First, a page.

Corporate greenwashing and its dangers

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greenwashing

The world needs to act on climate change quickly. Based on current emissions, by the year 2100, the world will have experienced between 2.7C and 3.1C of warming. The result will be catastrophic: higher sea levels will force millions of people to relocate to higher ground, while extreme weather – hurricanes and megadroughts – will become more common. One of the best ways to mitigate global warming is by cutting carbon emissions. And as a result, many corporations have promised to lower their environmental impact. But what happens when corporations mislead the public? Below, we explore corporate greenwashing and its dangers.

What is corporate greenwashing?

Greenwashing is a term that describes the process of businesses falsely giving the impression that their products, services or ethos are environmentally sustainable. For instance, greenwashing will occur when a corporation is misleading about its product. While they might claim it’s sustainable, in reality it will have few benefits. The effect of greenwashing is magnified by the opportunity cost of wasting resources on misleading the public. Businesses that are guilty of greenwashing will spend sizable resources on PR to convince the public, rather than using resources to lower their environmental impact.

Why Environmental, Social and Governance (ESG) is important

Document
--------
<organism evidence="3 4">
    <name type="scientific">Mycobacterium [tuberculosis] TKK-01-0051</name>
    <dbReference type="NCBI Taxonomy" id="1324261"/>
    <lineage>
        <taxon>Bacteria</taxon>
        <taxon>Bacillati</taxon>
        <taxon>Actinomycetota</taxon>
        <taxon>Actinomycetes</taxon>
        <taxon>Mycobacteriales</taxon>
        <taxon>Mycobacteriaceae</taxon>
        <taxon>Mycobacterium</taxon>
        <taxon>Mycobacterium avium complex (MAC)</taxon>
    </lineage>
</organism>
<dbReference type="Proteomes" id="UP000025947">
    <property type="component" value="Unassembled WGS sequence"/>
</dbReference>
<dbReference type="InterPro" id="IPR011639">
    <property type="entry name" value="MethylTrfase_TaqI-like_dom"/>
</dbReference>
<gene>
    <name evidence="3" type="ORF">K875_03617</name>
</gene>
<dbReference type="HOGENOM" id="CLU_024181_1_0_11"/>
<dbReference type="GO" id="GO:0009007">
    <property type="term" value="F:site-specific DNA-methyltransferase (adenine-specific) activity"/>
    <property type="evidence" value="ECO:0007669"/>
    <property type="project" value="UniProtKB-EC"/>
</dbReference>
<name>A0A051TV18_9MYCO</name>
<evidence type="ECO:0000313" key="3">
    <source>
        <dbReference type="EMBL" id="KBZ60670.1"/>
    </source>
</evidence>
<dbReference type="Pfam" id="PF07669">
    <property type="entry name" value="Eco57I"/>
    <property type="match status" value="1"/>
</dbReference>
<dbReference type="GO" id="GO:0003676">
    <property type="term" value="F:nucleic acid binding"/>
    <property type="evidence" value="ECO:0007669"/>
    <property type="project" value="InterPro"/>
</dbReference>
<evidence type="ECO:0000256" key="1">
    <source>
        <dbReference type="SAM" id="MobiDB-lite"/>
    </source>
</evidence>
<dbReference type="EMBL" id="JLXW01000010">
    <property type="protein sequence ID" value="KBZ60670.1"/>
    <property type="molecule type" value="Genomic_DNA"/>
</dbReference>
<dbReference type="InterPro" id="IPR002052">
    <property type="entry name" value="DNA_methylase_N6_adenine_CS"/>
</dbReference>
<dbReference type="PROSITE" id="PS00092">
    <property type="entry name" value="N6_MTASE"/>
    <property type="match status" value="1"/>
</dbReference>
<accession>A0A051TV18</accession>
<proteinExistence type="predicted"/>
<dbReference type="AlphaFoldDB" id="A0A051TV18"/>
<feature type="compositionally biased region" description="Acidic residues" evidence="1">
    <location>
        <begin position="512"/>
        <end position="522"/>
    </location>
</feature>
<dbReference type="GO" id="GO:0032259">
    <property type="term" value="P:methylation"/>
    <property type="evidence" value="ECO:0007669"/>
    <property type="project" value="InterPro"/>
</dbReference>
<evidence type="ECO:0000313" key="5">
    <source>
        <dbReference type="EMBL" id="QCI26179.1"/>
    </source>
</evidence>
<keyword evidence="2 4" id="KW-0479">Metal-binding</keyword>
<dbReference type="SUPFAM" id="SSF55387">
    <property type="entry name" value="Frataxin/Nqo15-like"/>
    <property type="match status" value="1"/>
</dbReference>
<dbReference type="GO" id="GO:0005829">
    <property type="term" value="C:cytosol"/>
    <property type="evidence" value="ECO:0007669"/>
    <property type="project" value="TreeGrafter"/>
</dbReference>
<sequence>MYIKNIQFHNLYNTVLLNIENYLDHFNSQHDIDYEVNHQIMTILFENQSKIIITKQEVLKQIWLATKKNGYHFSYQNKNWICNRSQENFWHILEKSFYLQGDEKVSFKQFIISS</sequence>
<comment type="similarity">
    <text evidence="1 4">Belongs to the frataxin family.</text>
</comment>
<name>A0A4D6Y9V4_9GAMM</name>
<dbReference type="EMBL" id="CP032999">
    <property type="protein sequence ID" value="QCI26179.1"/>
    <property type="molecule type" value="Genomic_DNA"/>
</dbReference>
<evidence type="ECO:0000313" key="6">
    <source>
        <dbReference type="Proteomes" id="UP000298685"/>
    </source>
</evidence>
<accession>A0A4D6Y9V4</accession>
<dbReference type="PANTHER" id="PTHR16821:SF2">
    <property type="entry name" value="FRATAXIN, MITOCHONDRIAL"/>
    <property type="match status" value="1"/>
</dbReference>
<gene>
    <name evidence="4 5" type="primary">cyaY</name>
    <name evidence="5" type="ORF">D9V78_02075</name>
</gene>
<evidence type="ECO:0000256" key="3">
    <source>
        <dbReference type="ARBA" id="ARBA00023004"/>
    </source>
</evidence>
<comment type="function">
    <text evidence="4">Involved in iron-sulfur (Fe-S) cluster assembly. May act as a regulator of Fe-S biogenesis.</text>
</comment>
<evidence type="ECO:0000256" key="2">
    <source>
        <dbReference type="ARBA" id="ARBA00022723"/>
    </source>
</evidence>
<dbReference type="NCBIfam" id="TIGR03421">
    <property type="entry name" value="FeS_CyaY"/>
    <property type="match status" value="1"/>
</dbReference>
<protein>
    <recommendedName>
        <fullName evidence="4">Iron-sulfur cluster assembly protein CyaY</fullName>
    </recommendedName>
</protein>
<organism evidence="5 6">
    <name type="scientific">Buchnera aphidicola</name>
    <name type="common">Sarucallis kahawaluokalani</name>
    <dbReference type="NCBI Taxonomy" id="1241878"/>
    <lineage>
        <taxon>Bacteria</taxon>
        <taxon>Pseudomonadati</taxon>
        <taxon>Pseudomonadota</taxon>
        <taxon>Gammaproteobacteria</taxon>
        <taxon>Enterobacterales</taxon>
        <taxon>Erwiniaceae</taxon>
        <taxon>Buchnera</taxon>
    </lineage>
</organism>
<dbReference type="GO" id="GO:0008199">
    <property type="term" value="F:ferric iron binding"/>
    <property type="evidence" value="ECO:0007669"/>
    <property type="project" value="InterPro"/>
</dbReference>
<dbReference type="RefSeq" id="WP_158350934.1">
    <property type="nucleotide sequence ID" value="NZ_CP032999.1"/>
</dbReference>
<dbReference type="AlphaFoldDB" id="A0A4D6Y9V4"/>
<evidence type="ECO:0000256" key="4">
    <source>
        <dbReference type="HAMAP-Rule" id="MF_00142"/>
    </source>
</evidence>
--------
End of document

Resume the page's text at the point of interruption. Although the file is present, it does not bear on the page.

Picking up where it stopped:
If a company is caught greenwashing, then it can severely damage the trust consumers have in it. Instead, by pivoting to ESG, a company can secure its public image. ESG is an evaluation of a firm’s collective consciousness of social and environmental issues. The benefit of environmental, social and governance is that it can show transparency to the consumer. Transparency can help bridge the gap from artificially caring about the environment towards showing genuine concern. Even if a business isn’t effectively environmentally sustainable in the present, ESG can demonstrate to the consumer that they’re taking ethical and incremental steps to improve this. 

Accusations of corporate greenwashing

There are plenty of examples of businesses being accused of corporate greenwashing. For instance, greenwashing is an accusation that has consistently been levelled at fossil fuel giant BP. In December 2019, an environmental group called ClientEarth made a complaint against BP for misleading the public with low-carbon energy product advertisements. This was because, in reality, more than 96 per cent of the company’s annual capital expenditure was on oil and gas. Low-carbon adverts were – effectively – a smokescreen to improve BP’s public image while the business continued to profit from unsustainable activities.

Corporate greenwashing poses problems in the battle to lower carbon emissions. For the public to make informed decisions to lower their carbon consumption, they need clear, accurate information. The best way to do this is by following a transparent environmental, social and governance strategy.